Pao Da Shuang Deng

(Red Firecracker Green Firecracker, China 1994)
by Vanes Naldi

Cast: Ning Jing, Wu Gang, Zhao Xiaorui, Zao Ghang, Xu Zhengyun, Zhao Liang
Genre: Romance
Director: He Ping
Screenplay: Da Ying, based on the novel by Feng Jicai
Cinematography: Yang Lun
Composer: Zhao Jiping
Runtime: 115 minutes

Many so-called "tearjerkers" emphasize the dramatic events rather than develop their characters. They feel the events that drive them will make us care, and thus accomplish their purpose. When one film does that, involves us in a good story with the help of character development, the film is cast off as a tearjerker because people have no patience.

The Cai family has been a stronghold in the fireworks business for generations, but the last Cai ended up being a 19-year-old girl, carried as a "Master" even if she wasn't ready for such responsibility and didn't necessarily want it. Chun Zhi (Ning Jing) grows up among the strict "rules" of Chinese feudalism, raised and dressed like a boy and forced to vow she wouldn't get married and leave the business to an outsider. Chun is not only a prisoner of the system, but also of the way her family "designed" her life. She isn't allowed to be a woman, much less a 19-year-old one with the will to find love and explore other people's minds. One irony is that she doesn't even take care of the day to day business matters; Mr. Mann is there for that.

One day, painter Nie Bao (Wu Gang) is hired to paint the mansion's 72 "door gods" and hell begins. Nie Bao, like Toshiro Mifune in many Kurosawa movies, represents the anti-establishment hero who isn't afraid of the social structuring and doesn't look down when Chun Zhi looks at him. The fact that he's so different brings out what has been hidden by years of sexual protection and constraint, the "woman" in Chun Zhi.

Their relationship is a big problem from the first moment they meet in Nie Bao's room, even though they only talked. Not only are the people surprised and worried by the "Masters" sudden change in behavior, but also they're afraid of what could happen if a romance develops. Mr. Mann seems to be the most concerned of them all, and tries to break any attempt at a relationship. His efforts have just the effect he doesn't want them to, they make Chun's attraction to Nie Bao explode, so much that she announces to the house she wants to be a woman rather than their master. Their relationship will take many turns, and end in a non-conventional way.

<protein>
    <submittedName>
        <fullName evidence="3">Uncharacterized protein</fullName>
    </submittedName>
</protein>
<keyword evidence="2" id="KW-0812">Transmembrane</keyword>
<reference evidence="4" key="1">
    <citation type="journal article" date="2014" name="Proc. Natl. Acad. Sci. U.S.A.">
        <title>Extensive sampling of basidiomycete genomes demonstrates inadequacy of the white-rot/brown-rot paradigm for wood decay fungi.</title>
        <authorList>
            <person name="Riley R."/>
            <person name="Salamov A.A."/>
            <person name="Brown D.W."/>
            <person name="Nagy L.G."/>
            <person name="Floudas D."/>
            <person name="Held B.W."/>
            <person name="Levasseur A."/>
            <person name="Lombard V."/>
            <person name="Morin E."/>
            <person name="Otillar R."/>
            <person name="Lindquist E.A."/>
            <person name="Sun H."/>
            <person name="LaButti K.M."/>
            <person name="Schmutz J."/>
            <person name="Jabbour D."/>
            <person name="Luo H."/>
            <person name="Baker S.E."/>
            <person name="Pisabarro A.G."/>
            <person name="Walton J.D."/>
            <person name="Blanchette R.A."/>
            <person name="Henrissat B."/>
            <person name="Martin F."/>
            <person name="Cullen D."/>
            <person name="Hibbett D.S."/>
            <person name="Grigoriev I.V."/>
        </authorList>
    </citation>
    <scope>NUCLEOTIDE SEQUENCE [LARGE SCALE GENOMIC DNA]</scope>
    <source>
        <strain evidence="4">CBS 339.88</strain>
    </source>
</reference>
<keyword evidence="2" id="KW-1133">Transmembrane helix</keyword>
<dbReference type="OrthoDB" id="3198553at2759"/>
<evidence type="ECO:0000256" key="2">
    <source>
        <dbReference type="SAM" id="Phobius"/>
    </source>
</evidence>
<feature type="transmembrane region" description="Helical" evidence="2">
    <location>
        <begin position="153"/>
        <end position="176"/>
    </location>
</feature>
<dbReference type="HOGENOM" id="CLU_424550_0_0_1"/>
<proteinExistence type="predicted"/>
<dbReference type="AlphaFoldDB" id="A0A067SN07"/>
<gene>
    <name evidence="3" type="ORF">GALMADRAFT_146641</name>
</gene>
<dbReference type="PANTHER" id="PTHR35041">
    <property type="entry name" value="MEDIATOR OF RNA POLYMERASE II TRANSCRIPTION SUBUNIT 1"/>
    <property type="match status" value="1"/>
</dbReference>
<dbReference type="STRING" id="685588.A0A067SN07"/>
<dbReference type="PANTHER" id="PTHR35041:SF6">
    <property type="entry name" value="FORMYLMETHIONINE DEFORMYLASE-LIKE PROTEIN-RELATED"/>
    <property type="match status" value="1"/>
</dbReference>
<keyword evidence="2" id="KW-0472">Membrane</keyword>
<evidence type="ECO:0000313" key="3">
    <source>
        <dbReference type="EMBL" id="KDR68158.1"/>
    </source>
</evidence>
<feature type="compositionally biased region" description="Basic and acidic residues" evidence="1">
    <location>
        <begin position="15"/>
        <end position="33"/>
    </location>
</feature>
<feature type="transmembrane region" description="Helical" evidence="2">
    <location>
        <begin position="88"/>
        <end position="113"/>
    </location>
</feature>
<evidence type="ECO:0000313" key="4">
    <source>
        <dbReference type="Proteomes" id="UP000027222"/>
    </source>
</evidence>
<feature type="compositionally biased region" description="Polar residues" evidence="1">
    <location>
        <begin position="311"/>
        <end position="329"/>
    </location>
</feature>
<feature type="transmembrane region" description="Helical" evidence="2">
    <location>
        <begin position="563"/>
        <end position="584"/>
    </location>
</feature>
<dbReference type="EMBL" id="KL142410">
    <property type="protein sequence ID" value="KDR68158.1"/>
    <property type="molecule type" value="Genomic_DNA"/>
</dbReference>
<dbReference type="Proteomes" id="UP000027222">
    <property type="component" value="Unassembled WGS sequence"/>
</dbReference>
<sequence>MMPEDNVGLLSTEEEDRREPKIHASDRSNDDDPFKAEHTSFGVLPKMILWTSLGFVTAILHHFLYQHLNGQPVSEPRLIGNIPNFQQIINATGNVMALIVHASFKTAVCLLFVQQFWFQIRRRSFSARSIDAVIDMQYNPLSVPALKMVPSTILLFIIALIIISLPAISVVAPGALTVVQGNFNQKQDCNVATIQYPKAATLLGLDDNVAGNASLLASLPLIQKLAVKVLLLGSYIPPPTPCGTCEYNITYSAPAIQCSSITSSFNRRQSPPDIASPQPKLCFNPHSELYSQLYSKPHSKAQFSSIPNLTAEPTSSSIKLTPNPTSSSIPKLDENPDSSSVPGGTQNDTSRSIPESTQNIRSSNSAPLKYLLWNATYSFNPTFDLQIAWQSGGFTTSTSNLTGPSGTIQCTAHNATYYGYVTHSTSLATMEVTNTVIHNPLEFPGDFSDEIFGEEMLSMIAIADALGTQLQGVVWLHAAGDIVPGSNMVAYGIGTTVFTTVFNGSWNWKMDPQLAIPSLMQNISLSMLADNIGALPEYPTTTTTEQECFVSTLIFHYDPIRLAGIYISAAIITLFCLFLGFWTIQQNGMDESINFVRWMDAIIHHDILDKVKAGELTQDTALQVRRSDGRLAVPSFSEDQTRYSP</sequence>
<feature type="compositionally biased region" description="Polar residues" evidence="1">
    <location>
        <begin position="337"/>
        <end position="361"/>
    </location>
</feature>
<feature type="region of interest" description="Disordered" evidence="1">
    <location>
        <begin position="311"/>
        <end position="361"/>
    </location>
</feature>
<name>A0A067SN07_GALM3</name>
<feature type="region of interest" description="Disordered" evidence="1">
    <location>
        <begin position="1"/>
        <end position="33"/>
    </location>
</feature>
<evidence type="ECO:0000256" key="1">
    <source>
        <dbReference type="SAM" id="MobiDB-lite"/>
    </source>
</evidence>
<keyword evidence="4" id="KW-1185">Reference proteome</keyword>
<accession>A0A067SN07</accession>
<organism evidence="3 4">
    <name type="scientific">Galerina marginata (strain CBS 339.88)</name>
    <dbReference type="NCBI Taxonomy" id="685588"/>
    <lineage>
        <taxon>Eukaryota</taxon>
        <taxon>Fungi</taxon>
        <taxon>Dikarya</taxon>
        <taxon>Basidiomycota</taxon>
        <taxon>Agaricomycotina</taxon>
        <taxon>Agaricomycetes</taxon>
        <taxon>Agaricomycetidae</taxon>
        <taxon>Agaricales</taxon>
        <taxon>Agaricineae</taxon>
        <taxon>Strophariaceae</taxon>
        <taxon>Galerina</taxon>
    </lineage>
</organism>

I've heard people saying the relationship between Nie Bao and Chun Zhi was "contrived" because of Zhi's lack of passion and emotions, but that's the reason why it was brilliantly portrayed. Zhi is fighting with everything she was taught, against her people and even her own will. She has to make a very tough decision, one that people of other cultures may not be able to understand because they are used to choice and see this as "an easy one." Things happen during the film that make her decision even more difficult, and even if the final payoff is a bit too "sensationalist," it's a very good ending to their relationship without the necessity of a feel good heroic comeback that totally changes millennia of history and tradition.

One thing that stands out in this film is the visually astonishing cinematography: everything from the different degrees of lighting to the colors, sounds, images, and the costumes look so realistic. The soundtrack by Zhang Yimou regular Zhao Jiping (To Live, Raise The Red Lantern, Farewell my Concubine) is beautiful, especially the main theme. There are explosions during the course of the film that help the firecrackers obtain something of a symbolic meaning. The acting is very good, with everyone playing their role well. The leads particularly stand out with Jing showing contempt and how challenging the struggle is to choose between love and tradition, between the "mannish" mannerisms and conserving the characteristics and traits of her real sexuality. Gang's anti-establishment character really shows confidence.

Red Firecracker, Green Firecracker is a good reflection on Chinese traditions, love, and society. It offers a very interesting romance that's different in its portrayal. Even if the ending is bittersweet, sometimes it feels better than a Hollywood tearjerker that always finds the happy ending even if it doesn't make sense. A beautiful story with amazing cinematography and very good themes. This is my first He Ping film, but I'm satisfied by it.  



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